Ecuador - Environment





Ecuador Environment 1480
Photo by: Diego Christiane

As of 2000, Ecuador's major environmental problems were erosion in the highland areas; deforestation, especially in the Oriente; and water pollution. The Ecuadoran Institute of Water Resources estimated that the amount of arid land increased by 31.5% between 1954 and 1979, when 7.5% of the coastal lowland and Sierra were classified as arid. Between 1981 and 1985, 340,000 hectares (840,000 acres) of land were deforested annually. By the 1990s, Ecuador had lost over 30% of the original mangrove area, which covered over 117,000 hectares.

As of 1994, it was estimated that, at current deforestation rates, coastal forests will be completely eliminated within 15 years and the Amazon forests will be gone within 40 years. Traditional farming practices have been blamed for most of these problems, but oil development has also played a role in the clearing of forests. A program for reforestation and maintenance of existing forests was initiated in 1979, but only 4,000 hectares (10,000 acres) were reforested annually during the early 1980s. Ecuador's principal environmental agency is the Ministry of Natural Resources and Energy. Land erosion is accelerated by deforestation.

Flooding and desertification are related problems which have damaged or eliminated valuable soil, particularly in the western coastal region. Water pollution is a problem due to the influx of domestic, industrial, and agricultural contaminants.

Ecuador's cities produce about 1.2 million tons of solid waste per year. The nation has 442 cu km of renewable water resources with 82% used for agricultural purposes. Some 90% of all urban dwellers and 75% of the rural population have access to pure drinking water.

The expansion of Ecuador's population centers threatens its wildlife. As of 2001, 28 species of mammals in a total of 302 are currently endangered. Fifty-three of 1,388 breeding bird species and 12 of 380 reptile species are also endangered. Of the 19,000–plus plant species in Ecuador, 642 are threatened with extinction. An extensive wildlife protection system was established in 1970. As of 2001, 42.6% of Ecuador's total land area was protected. Endangered species on the Ecuadoran mainland include the tundra peregrine falcon, yellow-tailed woolly monkey, five species of turtle (green sea, hawksbill, olive ridley, leatherback, and South American river), and three species of crocodile (spectacled caiman, black caiman, and American).

Endangered species in the Galápagos Islands include the dark-rumped petrel, Galápagos dark-rumped petrel (a subspecies), black petrel, African ass, two species of turtle (green sea and hawksbill), and the Galápagos giant tortoise and 11 of its subspecies. A subspecies of Galápagos giant tortoise is extinct, and another may be. Darwin's Galapagos mouse, the Fernandina Galapagos mouse, Charles Island tortoise, and the Duncan Island tortoise have become extinct.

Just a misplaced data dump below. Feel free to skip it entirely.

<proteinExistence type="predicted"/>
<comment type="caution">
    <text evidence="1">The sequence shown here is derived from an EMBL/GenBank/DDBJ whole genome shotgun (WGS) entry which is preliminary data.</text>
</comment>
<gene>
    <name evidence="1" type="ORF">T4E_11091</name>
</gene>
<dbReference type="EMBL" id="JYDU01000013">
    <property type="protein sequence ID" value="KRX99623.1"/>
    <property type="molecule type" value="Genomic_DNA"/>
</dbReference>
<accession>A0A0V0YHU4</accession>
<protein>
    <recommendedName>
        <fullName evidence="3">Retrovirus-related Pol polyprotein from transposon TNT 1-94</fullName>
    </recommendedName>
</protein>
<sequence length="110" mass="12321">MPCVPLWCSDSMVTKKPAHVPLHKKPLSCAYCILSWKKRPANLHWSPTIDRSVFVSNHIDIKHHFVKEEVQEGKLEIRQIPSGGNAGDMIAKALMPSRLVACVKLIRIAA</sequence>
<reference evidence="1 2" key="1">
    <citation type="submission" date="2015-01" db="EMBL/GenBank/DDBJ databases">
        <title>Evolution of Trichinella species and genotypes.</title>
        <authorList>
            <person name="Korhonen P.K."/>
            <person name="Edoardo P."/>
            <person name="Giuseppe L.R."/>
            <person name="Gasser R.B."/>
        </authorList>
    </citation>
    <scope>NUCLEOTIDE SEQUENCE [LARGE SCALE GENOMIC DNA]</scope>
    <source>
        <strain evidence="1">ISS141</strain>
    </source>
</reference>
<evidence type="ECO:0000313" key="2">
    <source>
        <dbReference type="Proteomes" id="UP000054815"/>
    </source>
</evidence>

Ecuador's natural attractions could lead to increased tourism, benefiting the economy. However, environmental problems, including further endangerment of native plants and animals, could be exacerbated without careful management of the areas attractive to tourists.

User Contributions:

Erika Velez
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May 8, 2009 @ 11:11 am
As an Ecuadorian and college student studying environmental sciences, this article concerns me. Why hasn't the government stepped up their game in doing something beneficial for once. It aggravates me that they don't appreciate the environment for what it is worth. So many species have suffered and who is paying attention? I would be willing to set up a group to help residents acknowledge what is happening and possible get them to change a few behaviors. Ugghhh!!! Who is going to stand up for this wrong doing?
Patricio
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Jul 12, 2010 @ 9:21 pm
Erika, please don't stop and continue with your project. Don't forget that there are many individuals and groups with the same views as yours. Another thing, when thrown a lemon, make lemonade. In other words, the very same land that has been converted into desert could be utilized for the growth of arid type of flora, amongst other things. Good luck!
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Jan 19, 2012 @ 1:13 pm
I feel very strongly about the damage being done in Ecuador even though I have never been there or have any direct connection with South America in general. I am however going to be volunteering on an environmental conservation program with an NGO called International Student Volunteers. I really want to make a difference. Erika, part of my volunteering will involve talking to the local people about sustainability and conservation. You can check this out on IndieGoGo under environment, a campaign called Ecuador Volunteering project. People like myself are trying to stand up against all this, but I guess it will take a lot of effort!
jordan roche
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Jan 22, 2012 @ 12:12 pm
I think that this is crazy and that there should be no reason to take away the environment of animals and such that were already there just for our greedy needs. As a senior in high school with years of studying animal life and effects of man onto them, this is something that can be stopped very easily...too bad that this had to happen.
Kai
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Dec 13, 2013 @ 9:09 am
we are using this website for are social studies project
Chuck
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Jan 7, 2014 @ 8:20 pm
I need this to find out an environmental problem with Ecuador, and this helped me out a lot. I wonder what happens when the people eat the contaminants? Never told me.

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